Jump to ContentJump to Main Navigation
Soft Coal, Hard ChoicesThe Economic Welfare of Bituminous Coal Miners, 1890-1930$
Users without a subscription are not able to see the full content.

Price V. Fishback

Print publication date: 1992

Print ISBN-13: 9780195067255

Published to Oxford Scholarship Online: October 2011

DOI: 10.1093/acprof:oso/9780195067255.001.0001

Show Summary Details
Page of

PRINTED FROM OXFORD SCHOLARSHIP ONLINE (www.oxfordscholarship.com). (c) Copyright Oxford University Press, 2019. All Rights Reserved. An individual user may print out a PDF of a single chapter of a monograph in OSO for personal use. date: 09 December 2019

What Did Miners Gain from Strikes?

What Did Miners Gain from Strikes?

Chapter:
(p.198) 11 What Did Miners Gain from Strikes?
Source:
Soft Coal, Hard Choices
Author(s):

Price V. Fishback

Publisher:
Oxford University Press
DOI:10.1093/acprof:oso/9780195067255.003.0011

Bituminous coal mining was notorious for prolonged labor strikes and for the violence that marred some strikes. This chapter compares the strike activity in bituminous coal mining and other industries and assesses the pecuniary costs and benefits of strikes. Coal miners gave up earnings during the strike to achieve improvements in wages and working conditions. Unless the strike was over union recognition, the loss in earnings while on strike exceeded the gains from obtaining a higher wage rate. In union recognition strikes, the gains from unionization had to last several years before the expected gain from the strike exceeded the lost earnings in the course of the strike. Although most strikes were settled peacefully, the coal industry became infamous for a series of violent episodes, some that developed into full-scale warfare. Rather than trying to fix blame on one side or the other, this chapter argues that both miners and employers armed themselves in self-defense.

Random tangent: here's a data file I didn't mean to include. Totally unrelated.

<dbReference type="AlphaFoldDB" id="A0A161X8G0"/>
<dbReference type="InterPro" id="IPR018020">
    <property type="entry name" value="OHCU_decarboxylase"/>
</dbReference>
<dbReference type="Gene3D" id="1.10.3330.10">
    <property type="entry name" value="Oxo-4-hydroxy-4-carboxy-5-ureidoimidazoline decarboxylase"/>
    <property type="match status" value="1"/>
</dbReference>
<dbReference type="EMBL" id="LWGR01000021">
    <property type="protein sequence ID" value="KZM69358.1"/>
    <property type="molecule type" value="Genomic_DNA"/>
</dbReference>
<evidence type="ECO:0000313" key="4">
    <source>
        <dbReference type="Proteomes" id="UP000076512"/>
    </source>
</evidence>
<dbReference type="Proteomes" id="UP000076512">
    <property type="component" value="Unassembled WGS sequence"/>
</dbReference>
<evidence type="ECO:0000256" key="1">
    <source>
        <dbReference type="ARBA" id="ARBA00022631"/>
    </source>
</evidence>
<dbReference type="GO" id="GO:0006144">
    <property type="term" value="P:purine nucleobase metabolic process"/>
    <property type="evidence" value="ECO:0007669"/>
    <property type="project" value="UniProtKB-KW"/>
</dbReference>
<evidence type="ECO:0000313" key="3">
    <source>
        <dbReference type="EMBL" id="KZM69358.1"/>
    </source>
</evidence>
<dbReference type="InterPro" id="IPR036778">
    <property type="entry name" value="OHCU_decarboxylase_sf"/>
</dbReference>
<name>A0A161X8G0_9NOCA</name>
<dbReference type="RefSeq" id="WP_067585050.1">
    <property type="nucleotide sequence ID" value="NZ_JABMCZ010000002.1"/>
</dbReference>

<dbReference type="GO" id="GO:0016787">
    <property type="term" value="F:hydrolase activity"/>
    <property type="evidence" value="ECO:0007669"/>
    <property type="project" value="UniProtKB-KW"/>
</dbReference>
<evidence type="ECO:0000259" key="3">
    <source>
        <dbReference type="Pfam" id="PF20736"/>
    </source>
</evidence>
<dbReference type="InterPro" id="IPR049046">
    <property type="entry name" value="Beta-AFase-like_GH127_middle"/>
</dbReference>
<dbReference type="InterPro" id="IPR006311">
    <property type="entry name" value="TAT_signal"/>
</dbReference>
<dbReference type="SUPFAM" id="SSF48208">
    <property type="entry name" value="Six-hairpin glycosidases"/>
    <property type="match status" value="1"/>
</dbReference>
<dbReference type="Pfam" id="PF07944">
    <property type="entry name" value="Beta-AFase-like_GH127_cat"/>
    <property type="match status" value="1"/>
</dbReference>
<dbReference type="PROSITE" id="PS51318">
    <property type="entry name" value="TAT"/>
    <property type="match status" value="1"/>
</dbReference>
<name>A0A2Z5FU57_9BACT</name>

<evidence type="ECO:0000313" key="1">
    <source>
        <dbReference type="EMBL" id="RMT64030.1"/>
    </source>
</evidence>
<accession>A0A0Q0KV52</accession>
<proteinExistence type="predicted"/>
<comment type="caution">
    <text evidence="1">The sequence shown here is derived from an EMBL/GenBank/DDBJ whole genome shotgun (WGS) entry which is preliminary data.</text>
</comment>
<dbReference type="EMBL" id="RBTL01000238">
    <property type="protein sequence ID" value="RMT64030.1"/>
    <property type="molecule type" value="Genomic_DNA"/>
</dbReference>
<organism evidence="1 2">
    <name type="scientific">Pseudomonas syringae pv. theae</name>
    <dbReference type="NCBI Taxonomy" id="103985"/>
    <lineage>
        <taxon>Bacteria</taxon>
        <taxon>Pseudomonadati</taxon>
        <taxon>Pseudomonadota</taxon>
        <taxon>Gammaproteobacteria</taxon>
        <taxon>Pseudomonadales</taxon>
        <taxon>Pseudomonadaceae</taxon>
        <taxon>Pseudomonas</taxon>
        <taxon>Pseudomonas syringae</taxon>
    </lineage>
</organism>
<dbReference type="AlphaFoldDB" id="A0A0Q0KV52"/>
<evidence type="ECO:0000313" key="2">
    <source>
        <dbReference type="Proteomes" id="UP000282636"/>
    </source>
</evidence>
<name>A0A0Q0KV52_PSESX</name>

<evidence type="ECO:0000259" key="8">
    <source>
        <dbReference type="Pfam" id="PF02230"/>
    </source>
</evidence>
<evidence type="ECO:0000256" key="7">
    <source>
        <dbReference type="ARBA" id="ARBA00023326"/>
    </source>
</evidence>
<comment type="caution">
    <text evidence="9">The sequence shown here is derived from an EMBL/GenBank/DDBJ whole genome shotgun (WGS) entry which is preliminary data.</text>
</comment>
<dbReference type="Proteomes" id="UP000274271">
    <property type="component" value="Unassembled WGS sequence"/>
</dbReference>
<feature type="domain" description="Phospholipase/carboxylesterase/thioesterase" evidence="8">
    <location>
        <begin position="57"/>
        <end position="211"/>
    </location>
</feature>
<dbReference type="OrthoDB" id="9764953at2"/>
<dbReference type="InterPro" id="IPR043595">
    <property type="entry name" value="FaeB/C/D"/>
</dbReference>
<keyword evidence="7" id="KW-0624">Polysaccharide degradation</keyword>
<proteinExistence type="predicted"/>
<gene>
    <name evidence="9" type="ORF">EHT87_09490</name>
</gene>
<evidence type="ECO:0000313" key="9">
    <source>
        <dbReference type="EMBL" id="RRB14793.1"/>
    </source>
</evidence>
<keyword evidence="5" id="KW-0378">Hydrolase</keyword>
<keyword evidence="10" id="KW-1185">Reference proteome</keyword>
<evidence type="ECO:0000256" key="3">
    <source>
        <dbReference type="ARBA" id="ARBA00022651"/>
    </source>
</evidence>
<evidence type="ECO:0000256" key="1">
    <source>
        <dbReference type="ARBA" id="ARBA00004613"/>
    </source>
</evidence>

Keywords:   coal mining, labor strikes, violence, wages, coal miners, working conditions, unionization, earnings, warfare, self-defense

Oxford Scholarship Online requires a subscription or purchase to access the full text of books within the service. Public users can however freely search the site and view the abstracts and keywords for each book and chapter.

Please, subscribe or login to access full text content.

If you think you should have access to this title, please contact your librarian.

To troubleshoot, please check our FAQs , and if you can't find the answer there, please contact us .